Wintour continues to shape the fashion world and inspire future generations. There is no doubt that Anna Wintour will continue to be a force to be reckoned with.

Photo credits: Jeremy Sutton Hibbert, Getty Images


Yayoi Kusama

“I wanted to start a revolution, using art to build the sort of society I myself envisioned.”

Yayoi Kusama is a Japanese contemporary artist who has gained international acclaim for her work in a variety of mediums, including painting, sculpture, performance art, and installation art.

Kusama’s work is often characterized by its use of bright colors and bold patterns, as well as its exploration of themes such as infinity, repetition, and the dissolution of the self. Her best-known works are perhaps her “Infinity Rooms,” which are immersive, mirror-lined spaces that create the illusion of infinite space.

Image Ernesto Galan, courtesy David Zwirner; Love is Calling 2013

Despite facing significant challenges throughout her life and career, Kusama has remained a prolific and influential artist. In 2021, Time magazine named her among one of the 100 most influential people in the world.

Kusama’s work has been exhibited in museums and galleries around the world, including the Tate Modern in London, the Museum of Modern Art in New York, and the National Museum of Modern Art in Tokyo. She continues to create new work and inspire new generations of artists with her unique vision and unyielding spirit.


Jessica Walsh

Jessica Walsh

“Do work that feeds your soul, not your ego.”

In the fast-paced world of graphic design, it’s rare for someone to make partner at a major firm at the young age of 25. But that’s exactly what happened to Jessica Walsh when she joined forces with Stefan Sagmeister to form Sagmeister and Walsh.

During her time collaborating with Sagmeister, Walsh was able to put her unique set of skills to use. Specializing in handcraft, photography, and painting with digital design, Walsh brought a new perspective to website design, typography, branding, and art installations.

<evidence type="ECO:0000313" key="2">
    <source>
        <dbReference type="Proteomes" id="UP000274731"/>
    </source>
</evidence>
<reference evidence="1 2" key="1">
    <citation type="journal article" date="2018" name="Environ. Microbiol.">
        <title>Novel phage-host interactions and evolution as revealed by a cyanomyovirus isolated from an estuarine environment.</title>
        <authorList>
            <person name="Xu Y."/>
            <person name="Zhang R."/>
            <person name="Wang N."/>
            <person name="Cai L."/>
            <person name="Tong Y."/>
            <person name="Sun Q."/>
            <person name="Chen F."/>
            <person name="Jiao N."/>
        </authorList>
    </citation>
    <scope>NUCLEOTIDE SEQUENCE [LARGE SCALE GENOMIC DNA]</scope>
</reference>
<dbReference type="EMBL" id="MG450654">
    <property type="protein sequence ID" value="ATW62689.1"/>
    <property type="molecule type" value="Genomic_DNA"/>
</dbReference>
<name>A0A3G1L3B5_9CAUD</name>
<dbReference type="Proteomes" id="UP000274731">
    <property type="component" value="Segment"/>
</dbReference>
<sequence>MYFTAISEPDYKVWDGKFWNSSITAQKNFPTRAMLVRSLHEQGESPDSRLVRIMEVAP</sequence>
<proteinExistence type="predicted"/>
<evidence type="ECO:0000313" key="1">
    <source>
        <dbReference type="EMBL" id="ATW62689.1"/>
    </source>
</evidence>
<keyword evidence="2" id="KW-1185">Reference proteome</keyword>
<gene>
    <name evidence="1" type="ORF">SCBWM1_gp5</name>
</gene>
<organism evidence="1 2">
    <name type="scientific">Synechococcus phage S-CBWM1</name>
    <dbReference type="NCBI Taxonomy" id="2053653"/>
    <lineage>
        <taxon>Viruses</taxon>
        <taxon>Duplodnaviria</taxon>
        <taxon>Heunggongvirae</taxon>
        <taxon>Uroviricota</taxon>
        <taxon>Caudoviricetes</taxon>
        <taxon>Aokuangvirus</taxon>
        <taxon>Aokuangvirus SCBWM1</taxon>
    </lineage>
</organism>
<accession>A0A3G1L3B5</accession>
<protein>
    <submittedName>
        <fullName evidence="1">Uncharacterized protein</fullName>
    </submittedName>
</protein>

women in design

40 days of dating by Jessica Walsh

Walsh’s bold and emotional style has left her mark on the industry. Her work has caught the attention of large companies such as Levi’s and Adobe, as well as prestigious institutions like The Jewish Museum of New York. In 2019, Walsh fulfilled a lifelong dream by opening her own design studio, becoming one of only 36 creative studios in the U.S. that are headed by women. Her rise in the graphic design field has been nothing short of spectacular, and she is now widely considered one of the top ten graphic designers in the industry.


women in design

Malika Favre for Arab News


Malika Favre

“What is fascinating about illustration is that there are no limits. You are only limited by your imagination.”

Malika Favre is a French illustrator and graphic artist based in London. Malika has always believed in ‘less is more’.  Known to have captured the audience with her bold style and minimalism, a hint of quirky sets her apart from the rest.

Malika Favre and Motiva

Favre with her Motiva ‘L’envol’

Malika’s artwork primarily reflects themes around women and women’s empowerment. They are characterized based on her bold, strong, sensual, and independent expression of femininity. Malika’s latest collaboration with Motiva features her artwork called ‘L’envol’. Her work on this art piece enables Malika to amplify her efforts in voicing women’s concerns and raising awareness.

Publications such as The New Yorker, Vanity Fair, and Vogue have featured her distinctive style along with brands such as Apple, Sephora, and Penguin Books.

Malika’s optimal use of tints, curved lines & spirals of colors, and patterns is instantly recognized today and held in adoration. She is today one of the most sought-after artists in the industry, and her work continues to inspire and captivate audiences around the world.

women in design

Women Representation at Motiva

While there is still a long way to go in achieving true gender equality, celebrating and empowering women is an essential step in the right direction. By collaborating with extraordinary female artists, creators, and thought leaders such as Malika Favre, Diane von Furstenberg, Anna Devis, Dana Oberson, and more; Motiva recognizes, promotes, and celebrates talented women that have been marking their place in the field of design and art.

Motiva, with its philosophical art, provides a unique tool to amplify inspiring ideas and messages. While encouraging women to dream big, speak up, and take action.
As we continue to celebrate women this month, Motiva continues its efforts in highlighting and celebrating women in design.

Together, we can make a difference and create a brighter, more inclusive future for all.